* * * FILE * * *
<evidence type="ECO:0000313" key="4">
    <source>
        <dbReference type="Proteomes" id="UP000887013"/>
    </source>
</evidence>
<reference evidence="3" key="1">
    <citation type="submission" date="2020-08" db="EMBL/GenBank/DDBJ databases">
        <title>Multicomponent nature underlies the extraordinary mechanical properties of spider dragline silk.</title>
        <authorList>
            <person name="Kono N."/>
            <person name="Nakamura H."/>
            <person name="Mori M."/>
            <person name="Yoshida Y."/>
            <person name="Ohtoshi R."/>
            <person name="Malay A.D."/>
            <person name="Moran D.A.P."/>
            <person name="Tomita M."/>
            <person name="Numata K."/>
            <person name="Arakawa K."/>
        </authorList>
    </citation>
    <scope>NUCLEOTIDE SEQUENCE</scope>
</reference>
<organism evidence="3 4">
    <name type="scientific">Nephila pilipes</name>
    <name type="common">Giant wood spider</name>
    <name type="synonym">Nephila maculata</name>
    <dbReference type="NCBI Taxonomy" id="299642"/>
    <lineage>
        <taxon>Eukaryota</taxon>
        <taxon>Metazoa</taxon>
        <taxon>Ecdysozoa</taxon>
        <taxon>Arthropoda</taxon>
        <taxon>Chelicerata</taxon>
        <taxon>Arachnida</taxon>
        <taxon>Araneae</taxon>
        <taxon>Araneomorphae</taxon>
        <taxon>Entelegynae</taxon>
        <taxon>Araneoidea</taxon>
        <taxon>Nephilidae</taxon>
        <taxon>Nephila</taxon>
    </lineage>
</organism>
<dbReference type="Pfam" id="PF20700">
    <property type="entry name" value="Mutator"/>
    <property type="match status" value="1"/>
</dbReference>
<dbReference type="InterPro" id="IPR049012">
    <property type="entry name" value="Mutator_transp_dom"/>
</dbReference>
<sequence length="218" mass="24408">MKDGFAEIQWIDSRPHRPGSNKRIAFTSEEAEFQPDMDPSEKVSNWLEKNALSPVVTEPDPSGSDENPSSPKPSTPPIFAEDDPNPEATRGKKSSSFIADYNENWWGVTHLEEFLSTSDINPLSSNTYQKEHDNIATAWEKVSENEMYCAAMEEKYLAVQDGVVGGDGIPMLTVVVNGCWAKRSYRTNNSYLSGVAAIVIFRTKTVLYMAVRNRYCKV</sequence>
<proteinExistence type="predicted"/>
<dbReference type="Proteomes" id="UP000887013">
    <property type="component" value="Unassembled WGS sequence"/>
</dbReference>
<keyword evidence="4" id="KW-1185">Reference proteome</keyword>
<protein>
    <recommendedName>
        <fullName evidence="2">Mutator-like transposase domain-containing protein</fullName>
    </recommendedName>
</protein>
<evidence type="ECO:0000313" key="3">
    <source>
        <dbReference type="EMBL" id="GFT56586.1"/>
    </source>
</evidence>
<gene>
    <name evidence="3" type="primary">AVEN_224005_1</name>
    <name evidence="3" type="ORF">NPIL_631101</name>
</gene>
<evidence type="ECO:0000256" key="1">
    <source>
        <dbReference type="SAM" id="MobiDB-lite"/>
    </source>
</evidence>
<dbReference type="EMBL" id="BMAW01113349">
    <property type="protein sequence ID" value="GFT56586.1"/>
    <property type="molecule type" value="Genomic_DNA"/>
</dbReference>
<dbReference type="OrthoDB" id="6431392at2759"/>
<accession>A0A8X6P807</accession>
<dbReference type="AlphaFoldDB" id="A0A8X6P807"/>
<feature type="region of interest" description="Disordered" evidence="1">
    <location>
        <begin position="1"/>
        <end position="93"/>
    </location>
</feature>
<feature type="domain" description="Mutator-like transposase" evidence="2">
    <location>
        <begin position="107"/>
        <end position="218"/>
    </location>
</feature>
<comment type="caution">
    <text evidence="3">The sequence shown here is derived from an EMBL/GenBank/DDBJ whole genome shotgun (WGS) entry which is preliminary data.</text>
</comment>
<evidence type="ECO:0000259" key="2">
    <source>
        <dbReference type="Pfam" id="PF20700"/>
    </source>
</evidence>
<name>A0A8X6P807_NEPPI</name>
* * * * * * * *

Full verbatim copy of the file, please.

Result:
<evidence type="ECO:0000313" key="4">
    <source>
        <dbReference type="Proteomes" id="UP000887013"/>
    </source>
</evidence>
<reference evidence="3" key="1">
    <citation type="submission" date="2020-08" db="EMBL/GenBank/DDBJ databases">
        <title>Multicomponent nature underlies the extraordinary mechanical properties of spider dragline silk.</title>
        <authorList>
            <person name="Kono N."/>
            <person name="Nakamura H."/>
            <person name="Mori M."/>
            <person name="Yoshida Y."/>
            <person name="Ohtoshi R."/>
            <person name="Malay A.D."/>
            <person name="Moran D.A.P."/>
            <person name="Tomita M."/>
            <person name="Numata K."/>
            <person name="Arakawa K."/>
        </authorList>
    </citation>
    <scope>NUCLEOTIDE SEQUENCE</scope>
</reference>
<organism evidence="3 4">
    <name type="scientific">Nephila pilipes</name>
    <name type="common">Giant wood spider</name>
    <name type="synonym">Nephila maculata</name>
    <dbReference type="NCBI Taxonomy" id="299642"/>
    <lineage>
        <taxon>Eukaryota</taxon>
        <taxon>Metazoa</taxon>
        <taxon>Ecdysozoa</taxon>
        <taxon>Arthropoda</taxon>
        <taxon>Chelicerata</taxon>
        <taxon>Arachnida</taxon>
        <taxon>Araneae</taxon>
        <taxon>Araneomorphae</taxon>
        <taxon>Entelegynae</taxon>
        <taxon>Araneoidea</taxon>
        <taxon>Nephilidae</taxon>
        <taxon>Nephila</taxon>
    </lineage>
</organism>
<dbReference type="Pfam" id="PF20700">
    <property type="entry name" value="Mutator"/>
    <property type="match status" value="1"/>
</dbReference>
<dbReference type="InterPro" id="IPR049012">
    <property type="entry name" value="Mutator_transp_dom"/>
</dbReference>
<sequence length="218" mass="24408">MKDGFAEIQWIDSRPHRPGSNKRIAFTSEEAEFQPDMDPSEKVSNWLEKNALSPVVTEPDPSGSDENPSSPKPSTPPIFAEDDPNPEATRGKKSSSFIADYNENWWGVTHLEEFLSTSDINPLSSNTYQKEHDNIATAWEKVSENEMYCAAMEEKYLAVQDGVVGGDGIPMLTVVVNGCWAKRSYRTNNSYLSGVAAIVIFRTKTVLYMAVRNRYCKV</sequence>
<proteinExistence type="predicted"/>
<dbReference type="Proteomes" id="UP000887013">
    <property type="component" value="Unassembled WGS sequence"/>
</dbReference>
<keyword evidence="4" id="KW-1185">Reference proteome</keyword>
<protein>
    <recommendedName>
        <fullName evidence="2">Mutator-like transposase domain-containing protein</fullName>
    </recommendedName>
</protein>
<evidence type="ECO:0000313" key="3">
    <source>
        <dbReference type="EMBL" id="GFT56586.1"/>
    </source>
</evidence>
<gene>
    <name evidence="3" type="primary">AVEN_224005_1</name>
    <name evidence="3" type="ORF">NPIL_631101</name>
</gene>
<evidence type="ECO:0000256" key="1">
    <source>
        <dbReference type="SAM" id="MobiDB-lite"/>
    </source>
</evidence>
<dbReference type="EMBL" id="BMAW01113349">
    <property type="protein sequence ID" value="GFT56586.1"/>
    <property type="molecule type" value="Genomic_DNA"/>
</dbReference>
<dbReference type="OrthoDB" id="6431392at2759"/>
<accession>A0A8X6P807</accession>
<dbReference type="AlphaFoldDB" id="A0A8X6P807"/>
<feature type="region of interest" description="Disordered" evidence="1">
    <location>
        <begin position="1"/>
        <end position="93"/>
    </location>
</feature>
<feature type="domain" description="Mutator-like transposase" evidence="2">
    <location>
        <begin position="107"/>
        <end position="218"/>
    </location>
</feature>
<comment type="caution">
    <text evidence="3">The sequence shown here is derived from an EMBL/GenBank/DDBJ whole genome shotgun (WGS) entry which is preliminary data.</text>
</comment>
<evidence type="ECO:0000259" key="2">
    <source>
        <dbReference type="Pfam" id="PF20700"/>
    </source>
</evidence>
<name>A0A8X6P807_NEPPI</name>